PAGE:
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|90 bioscience undergrads exhibit research posters at symposium
Ninety students brought the results of the laboratory experiments theyve been working on for the past 10 weeks to McKinly Lab for colleagues, faculty, students and guests to examine and question.
In 2001, the symposium had 42 exhibitors and last year 73.
The symposium, which capped the Summer Undergraduate Enrichment Program. was funded in part by a grant from the Howard Hughes Medical Institute (HHMI).
David Usher, associate professor of biology and assistant director of UDs HHMI program, originally conceived the symposium to simulate a poster competition at a national research meeting, encourage students to enter national competition and prep them if they do.
Its definitely growing. We have a new Howard Hughes grant allowing us to support more students. Our past success in this area contributed to our getting the new grant and at a time when there is much more competition, HHMI program director Hal White, professor of chemistry and biochemistry, said.
Michael Summers, professor of biochemistry and HHMI investigator at the University of Maryland, Baltimore County (UMBC), began the student presentation session with a talk on his current research involving the use of nuclear magnetic resonance to study the structure and function of proteins, RNA, and macromolecular interactions as retroviruses assemble in infected cells. Hes been examining the HIV and leukemia viruses. Summers has 26 undergraduates working for him this summer and a national reputation for encouraging minority students to pursue research careers.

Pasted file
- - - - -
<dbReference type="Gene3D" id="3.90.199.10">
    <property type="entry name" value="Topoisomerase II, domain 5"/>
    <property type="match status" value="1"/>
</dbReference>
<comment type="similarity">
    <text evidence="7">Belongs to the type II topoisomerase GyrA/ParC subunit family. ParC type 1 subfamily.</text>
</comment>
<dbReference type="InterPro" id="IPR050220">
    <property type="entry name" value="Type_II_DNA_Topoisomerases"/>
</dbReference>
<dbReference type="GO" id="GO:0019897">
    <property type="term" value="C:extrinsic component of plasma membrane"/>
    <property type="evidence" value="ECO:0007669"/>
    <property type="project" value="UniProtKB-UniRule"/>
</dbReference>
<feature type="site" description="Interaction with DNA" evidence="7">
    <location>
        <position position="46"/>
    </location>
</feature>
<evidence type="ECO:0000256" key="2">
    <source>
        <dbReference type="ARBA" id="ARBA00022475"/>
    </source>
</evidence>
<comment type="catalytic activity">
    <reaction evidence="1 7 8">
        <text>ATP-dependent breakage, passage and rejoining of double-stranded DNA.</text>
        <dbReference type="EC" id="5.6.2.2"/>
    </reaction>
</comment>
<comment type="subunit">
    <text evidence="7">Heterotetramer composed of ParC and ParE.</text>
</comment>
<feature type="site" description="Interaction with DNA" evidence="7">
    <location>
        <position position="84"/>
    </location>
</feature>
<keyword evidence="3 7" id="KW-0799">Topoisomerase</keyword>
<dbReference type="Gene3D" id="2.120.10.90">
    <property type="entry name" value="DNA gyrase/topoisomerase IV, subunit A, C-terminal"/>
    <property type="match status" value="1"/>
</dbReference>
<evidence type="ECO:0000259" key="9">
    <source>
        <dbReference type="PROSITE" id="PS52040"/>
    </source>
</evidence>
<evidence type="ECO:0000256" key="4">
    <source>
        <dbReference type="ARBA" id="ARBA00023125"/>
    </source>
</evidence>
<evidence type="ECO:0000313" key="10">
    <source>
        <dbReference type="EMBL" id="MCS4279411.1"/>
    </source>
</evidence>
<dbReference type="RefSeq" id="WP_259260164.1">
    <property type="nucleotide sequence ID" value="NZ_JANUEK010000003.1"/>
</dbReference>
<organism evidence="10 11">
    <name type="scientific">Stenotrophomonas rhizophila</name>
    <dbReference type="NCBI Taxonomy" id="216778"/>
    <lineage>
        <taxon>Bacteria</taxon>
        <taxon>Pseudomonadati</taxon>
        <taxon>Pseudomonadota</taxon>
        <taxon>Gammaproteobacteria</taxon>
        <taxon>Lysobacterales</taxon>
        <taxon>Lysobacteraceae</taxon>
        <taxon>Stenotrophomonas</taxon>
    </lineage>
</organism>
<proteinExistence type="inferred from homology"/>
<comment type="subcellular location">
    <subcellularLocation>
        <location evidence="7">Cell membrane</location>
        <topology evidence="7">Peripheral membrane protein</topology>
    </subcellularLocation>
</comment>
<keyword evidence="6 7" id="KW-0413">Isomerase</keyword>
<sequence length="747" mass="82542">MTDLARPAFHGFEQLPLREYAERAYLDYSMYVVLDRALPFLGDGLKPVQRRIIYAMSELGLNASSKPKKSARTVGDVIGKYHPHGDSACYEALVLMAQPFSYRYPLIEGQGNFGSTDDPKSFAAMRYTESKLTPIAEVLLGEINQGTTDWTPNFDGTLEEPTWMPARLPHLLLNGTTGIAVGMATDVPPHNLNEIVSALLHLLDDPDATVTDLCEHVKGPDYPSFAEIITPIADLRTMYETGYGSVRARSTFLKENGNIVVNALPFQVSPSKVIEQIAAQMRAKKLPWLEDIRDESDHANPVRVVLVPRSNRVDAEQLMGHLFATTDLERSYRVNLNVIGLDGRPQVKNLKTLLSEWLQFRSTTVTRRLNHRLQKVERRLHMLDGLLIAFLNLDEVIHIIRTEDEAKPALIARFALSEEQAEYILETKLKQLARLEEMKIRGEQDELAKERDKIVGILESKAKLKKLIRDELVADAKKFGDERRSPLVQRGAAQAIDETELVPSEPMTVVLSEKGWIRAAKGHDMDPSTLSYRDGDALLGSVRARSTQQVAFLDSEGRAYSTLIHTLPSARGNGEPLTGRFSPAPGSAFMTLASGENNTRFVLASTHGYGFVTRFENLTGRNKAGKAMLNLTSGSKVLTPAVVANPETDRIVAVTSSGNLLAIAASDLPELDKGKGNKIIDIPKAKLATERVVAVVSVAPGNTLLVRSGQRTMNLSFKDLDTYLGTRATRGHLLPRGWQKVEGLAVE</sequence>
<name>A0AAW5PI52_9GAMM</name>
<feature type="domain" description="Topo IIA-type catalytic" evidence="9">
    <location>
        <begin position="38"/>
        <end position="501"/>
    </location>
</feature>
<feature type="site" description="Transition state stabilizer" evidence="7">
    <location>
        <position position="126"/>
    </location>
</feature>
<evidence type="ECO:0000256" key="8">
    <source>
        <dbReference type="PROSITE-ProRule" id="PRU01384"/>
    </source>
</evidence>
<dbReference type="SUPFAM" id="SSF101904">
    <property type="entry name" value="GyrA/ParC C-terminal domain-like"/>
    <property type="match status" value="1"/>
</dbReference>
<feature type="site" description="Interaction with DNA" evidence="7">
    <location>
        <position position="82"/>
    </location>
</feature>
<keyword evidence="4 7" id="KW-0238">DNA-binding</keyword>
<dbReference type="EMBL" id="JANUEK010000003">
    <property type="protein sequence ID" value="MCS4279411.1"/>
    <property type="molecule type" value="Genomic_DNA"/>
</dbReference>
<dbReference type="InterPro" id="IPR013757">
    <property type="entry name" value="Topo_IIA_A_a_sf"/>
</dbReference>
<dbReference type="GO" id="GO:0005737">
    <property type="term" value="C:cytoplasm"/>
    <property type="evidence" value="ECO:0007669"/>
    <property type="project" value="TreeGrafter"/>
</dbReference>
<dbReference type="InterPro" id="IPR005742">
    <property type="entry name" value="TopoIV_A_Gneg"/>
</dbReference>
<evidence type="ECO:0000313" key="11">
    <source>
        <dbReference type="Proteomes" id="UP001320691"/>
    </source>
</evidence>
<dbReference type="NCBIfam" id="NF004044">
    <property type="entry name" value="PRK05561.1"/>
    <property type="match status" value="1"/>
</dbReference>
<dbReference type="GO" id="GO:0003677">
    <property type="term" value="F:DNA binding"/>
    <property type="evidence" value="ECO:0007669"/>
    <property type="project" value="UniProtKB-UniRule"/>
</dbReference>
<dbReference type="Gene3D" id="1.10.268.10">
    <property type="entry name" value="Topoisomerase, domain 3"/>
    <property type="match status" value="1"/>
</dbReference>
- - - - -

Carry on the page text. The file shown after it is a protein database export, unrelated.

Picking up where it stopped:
VWR Internatonal, a worldwide distributor of scientific equipment, supplies, chemicals and furniture, sponsored the luncheon and vendor displays.
The symposium is open to all bioscience undergraduate researchers who care to exhibit, HHMI Scholars, Peter White Fellows, Biomedical Research Infrastructure Network Scholars, and science and engineering scholars who conduct hands-on research in a laboratory under the supervision of a faculty mentor.
Article by Barbara Garrison
Photos by Duane Perry
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